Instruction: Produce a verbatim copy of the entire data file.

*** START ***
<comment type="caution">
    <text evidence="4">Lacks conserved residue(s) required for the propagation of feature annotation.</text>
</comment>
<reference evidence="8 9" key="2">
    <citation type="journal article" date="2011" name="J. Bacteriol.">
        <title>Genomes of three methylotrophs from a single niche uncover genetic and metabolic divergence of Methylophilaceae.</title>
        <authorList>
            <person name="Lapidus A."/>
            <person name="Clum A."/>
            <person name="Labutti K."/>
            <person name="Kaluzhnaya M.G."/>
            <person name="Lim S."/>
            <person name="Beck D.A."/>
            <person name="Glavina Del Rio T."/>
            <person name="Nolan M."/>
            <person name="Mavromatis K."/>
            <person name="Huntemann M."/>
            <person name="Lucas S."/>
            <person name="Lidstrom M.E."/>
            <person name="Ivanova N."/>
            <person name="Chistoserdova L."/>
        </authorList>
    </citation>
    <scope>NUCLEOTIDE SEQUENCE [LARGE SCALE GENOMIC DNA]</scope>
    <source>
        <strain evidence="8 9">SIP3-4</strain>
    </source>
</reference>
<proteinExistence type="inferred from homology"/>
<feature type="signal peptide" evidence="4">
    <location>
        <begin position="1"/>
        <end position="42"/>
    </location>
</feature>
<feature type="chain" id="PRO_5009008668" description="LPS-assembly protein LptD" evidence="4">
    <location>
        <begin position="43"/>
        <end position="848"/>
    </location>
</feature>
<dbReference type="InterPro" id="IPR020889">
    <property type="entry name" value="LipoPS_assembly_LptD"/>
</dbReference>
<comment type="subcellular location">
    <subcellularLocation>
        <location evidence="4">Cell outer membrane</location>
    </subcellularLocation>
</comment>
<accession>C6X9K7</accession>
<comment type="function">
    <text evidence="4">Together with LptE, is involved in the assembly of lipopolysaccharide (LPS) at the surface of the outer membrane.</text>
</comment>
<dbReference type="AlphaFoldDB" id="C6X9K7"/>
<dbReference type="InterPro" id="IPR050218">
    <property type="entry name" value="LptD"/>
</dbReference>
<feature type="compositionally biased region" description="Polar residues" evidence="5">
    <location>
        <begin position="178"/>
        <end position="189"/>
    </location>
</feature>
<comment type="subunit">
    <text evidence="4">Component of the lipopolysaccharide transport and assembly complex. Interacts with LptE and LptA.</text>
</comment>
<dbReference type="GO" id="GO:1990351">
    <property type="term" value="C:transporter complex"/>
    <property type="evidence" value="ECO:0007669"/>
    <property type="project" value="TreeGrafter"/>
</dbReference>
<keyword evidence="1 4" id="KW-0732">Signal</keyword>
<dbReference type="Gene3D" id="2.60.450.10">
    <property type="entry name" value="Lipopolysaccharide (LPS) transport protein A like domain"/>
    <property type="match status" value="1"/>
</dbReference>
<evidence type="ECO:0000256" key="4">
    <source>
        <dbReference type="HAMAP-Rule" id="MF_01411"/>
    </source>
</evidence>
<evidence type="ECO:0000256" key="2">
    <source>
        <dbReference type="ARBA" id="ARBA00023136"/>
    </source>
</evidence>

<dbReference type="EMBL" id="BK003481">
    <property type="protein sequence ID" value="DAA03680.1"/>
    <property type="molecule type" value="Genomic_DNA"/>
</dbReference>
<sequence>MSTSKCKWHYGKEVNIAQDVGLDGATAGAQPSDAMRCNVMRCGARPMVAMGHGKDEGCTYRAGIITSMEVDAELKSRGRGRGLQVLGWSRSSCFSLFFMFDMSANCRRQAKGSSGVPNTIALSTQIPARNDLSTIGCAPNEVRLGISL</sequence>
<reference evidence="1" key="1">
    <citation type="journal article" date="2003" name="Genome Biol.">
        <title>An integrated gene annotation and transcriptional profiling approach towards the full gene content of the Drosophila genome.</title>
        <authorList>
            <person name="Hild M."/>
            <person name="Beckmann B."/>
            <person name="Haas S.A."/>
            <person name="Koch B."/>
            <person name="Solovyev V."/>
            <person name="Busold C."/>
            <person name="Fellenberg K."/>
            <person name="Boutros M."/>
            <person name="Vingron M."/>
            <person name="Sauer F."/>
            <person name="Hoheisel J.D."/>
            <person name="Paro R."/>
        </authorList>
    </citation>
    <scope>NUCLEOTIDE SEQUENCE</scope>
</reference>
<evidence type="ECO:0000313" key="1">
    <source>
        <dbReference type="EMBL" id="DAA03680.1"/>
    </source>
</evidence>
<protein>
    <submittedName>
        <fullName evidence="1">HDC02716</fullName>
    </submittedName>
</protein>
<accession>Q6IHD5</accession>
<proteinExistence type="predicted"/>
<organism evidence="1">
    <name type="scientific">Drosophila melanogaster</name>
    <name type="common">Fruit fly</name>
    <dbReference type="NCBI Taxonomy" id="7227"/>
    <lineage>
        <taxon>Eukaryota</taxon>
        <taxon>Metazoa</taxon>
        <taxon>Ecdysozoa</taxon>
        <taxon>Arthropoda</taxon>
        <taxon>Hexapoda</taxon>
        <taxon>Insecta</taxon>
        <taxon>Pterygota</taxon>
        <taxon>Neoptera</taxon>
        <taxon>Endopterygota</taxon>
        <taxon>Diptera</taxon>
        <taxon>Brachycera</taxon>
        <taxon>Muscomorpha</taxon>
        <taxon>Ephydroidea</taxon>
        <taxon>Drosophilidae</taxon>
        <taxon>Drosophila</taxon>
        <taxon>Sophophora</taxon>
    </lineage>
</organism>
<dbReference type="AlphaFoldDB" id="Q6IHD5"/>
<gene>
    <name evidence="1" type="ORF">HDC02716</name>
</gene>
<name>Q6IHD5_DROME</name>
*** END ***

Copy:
<comment type="caution">
    <text evidence="4">Lacks conserved residue(s) required for the propagation of feature annotation.</text>
</comment>
<reference evidence="8 9" key="2">
    <citation type="journal article" date="2011" name="J. Bacteriol.">
        <title>Genomes of three methylotrophs from a single niche uncover genetic and metabolic divergence of Methylophilaceae.</title>
        <authorList>
            <person name="Lapidus A."/>
            <person name="Clum A."/>
            <person name="Labutti K."/>
            <person name="Kaluzhnaya M.G."/>
            <person name="Lim S."/>
            <person name="Beck D.A."/>
            <person name="Glavina Del Rio T."/>
            <person name="Nolan M."/>
            <person name="Mavromatis K."/>
            <person name="Huntemann M."/>
            <person name="Lucas S."/>
            <person name="Lidstrom M.E."/>
            <person name="Ivanova N."/>
            <person name="Chistoserdova L."/>
        </authorList>
    </citation>
    <scope>NUCLEOTIDE SEQUENCE [LARGE SCALE GENOMIC DNA]</scope>
    <source>
        <strain evidence="8 9">SIP3-4</strain>
    </source>
</reference>
<proteinExistence type="inferred from homology"/>
<feature type="signal peptide" evidence="4">
    <location>
        <begin position="1"/>
        <end position="42"/>
    </location>
</feature>
<feature type="chain" id="PRO_5009008668" description="LPS-assembly protein LptD" evidence="4">
    <location>
        <begin position="43"/>
        <end position="848"/>
    </location>
</feature>
<dbReference type="InterPro" id="IPR020889">
    <property type="entry name" value="LipoPS_assembly_LptD"/>
</dbReference>
<comment type="subcellular location">
    <subcellularLocation>
        <location evidence="4">Cell outer membrane</location>
    </subcellularLocation>
</comment>
<accession>C6X9K7</accession>
<comment type="function">
    <text evidence="4">Together with LptE, is involved in the assembly of lipopolysaccharide (LPS) at the surface of the outer membrane.</text>
</comment>
<dbReference type="AlphaFoldDB" id="C6X9K7"/>
<dbReference type="InterPro" id="IPR050218">
    <property type="entry name" value="LptD"/>
</dbReference>
<feature type="compositionally biased region" description="Polar residues" evidence="5">
    <location>
        <begin position="178"/>
        <end position="189"/>
    </location>
</feature>
<comment type="subunit">
    <text evidence="4">Component of the lipopolysaccharide transport and assembly complex. Interacts with LptE and LptA.</text>
</comment>
<dbReference type="GO" id="GO:1990351">
    <property type="term" value="C:transporter complex"/>
    <property type="evidence" value="ECO:0007669"/>
    <property type="project" value="TreeGrafter"/>
</dbReference>
<keyword evidence="1 4" id="KW-0732">Signal</keyword>
<dbReference type="Gene3D" id="2.60.450.10">
    <property type="entry name" value="Lipopolysaccharide (LPS) transport protein A like domain"/>
    <property type="match status" value="1"/>
</dbReference>
<evidence type="ECO:0000256" key="4">
    <source>
        <dbReference type="HAMAP-Rule" id="MF_01411"/>
    </source>
</evidence>
<evidence type="ECO:0000256" key="2">
    <source>
        <dbReference type="ARBA" id="ARBA00023136"/>
    </source>
</evidence>

<dbReference type="EMBL" id="BK003481">
    <property type="protein sequence ID" value="DAA03680.1"/>
    <property type="molecule type" value="Genomic_DNA"/>
</dbReference>
<sequence>MSTSKCKWHYGKEVNIAQDVGLDGATAGAQPSDAMRCNVMRCGARPMVAMGHGKDEGCTYRAGIITSMEVDAELKSRGRGRGLQVLGWSRSSCFSLFFMFDMSANCRRQAKGSSGVPNTIALSTQIPARNDLSTIGCAPNEVRLGISL</sequence>
<reference evidence="1" key="1">
    <citation type="journal article" date="2003" name="Genome Biol.">
        <title>An integrated gene annotation and transcriptional profiling approach towards the full gene content of the Drosophila genome.</title>
        <authorList>
            <person name="Hild M."/>
            <person name="Beckmann B."/>
            <person name="Haas S.A."/>
            <person name="Koch B."/>
            <person name="Solovyev V."/>
            <person name="Busold C."/>
            <person name="Fellenberg K."/>
            <person name="Boutros M."/>
            <person name="Vingron M."/>
            <person name="Sauer F."/>
            <person name="Hoheisel J.D."/>
            <person name="Paro R."/>
        </authorList>
    </citation>
    <scope>NUCLEOTIDE SEQUENCE</scope>
</reference>
<evidence type="ECO:0000313" key="1">
    <source>
        <dbReference type="EMBL" id="DAA03680.1"/>
    </source>
</evidence>
<protein>
    <submittedName>
        <fullName evidence="1">HDC02716</fullName>
    </submittedName>
</protein>
<accession>Q6IHD5</accession>
<proteinExistence type="predicted"/>
<organism evidence="1">
    <name type="scientific">Drosophila melanogaster</name>
    <name type="common">Fruit fly</name>
    <dbReference type="NCBI Taxonomy" id="7227"/>
    <lineage>
        <taxon>Eukaryota</taxon>
        <taxon>Metazoa</taxon>
        <taxon>Ecdysozoa</taxon>
        <taxon>Arthropoda</taxon>
        <taxon>Hexapoda</taxon>
        <taxon>Insecta</taxon>
        <taxon>Pterygota</taxon>
        <taxon>Neoptera</taxon>
        <taxon>Endopterygota</taxon>
        <taxon>Diptera</taxon>
        <taxon>Brachycera</taxon>
        <taxon>Muscomorpha</taxon>
        <taxon>Ephydroidea</taxon>
        <taxon>Drosophilidae</taxon>
        <taxon>Drosophila</taxon>
        <taxon>Sophophora</taxon>
    </lineage>
</organism>
<dbReference type="AlphaFoldDB" id="Q6IHD5"/>
<gene>
    <name evidence="1" type="ORF">HDC02716</name>
</gene>
<name>Q6IHD5_DROME</name>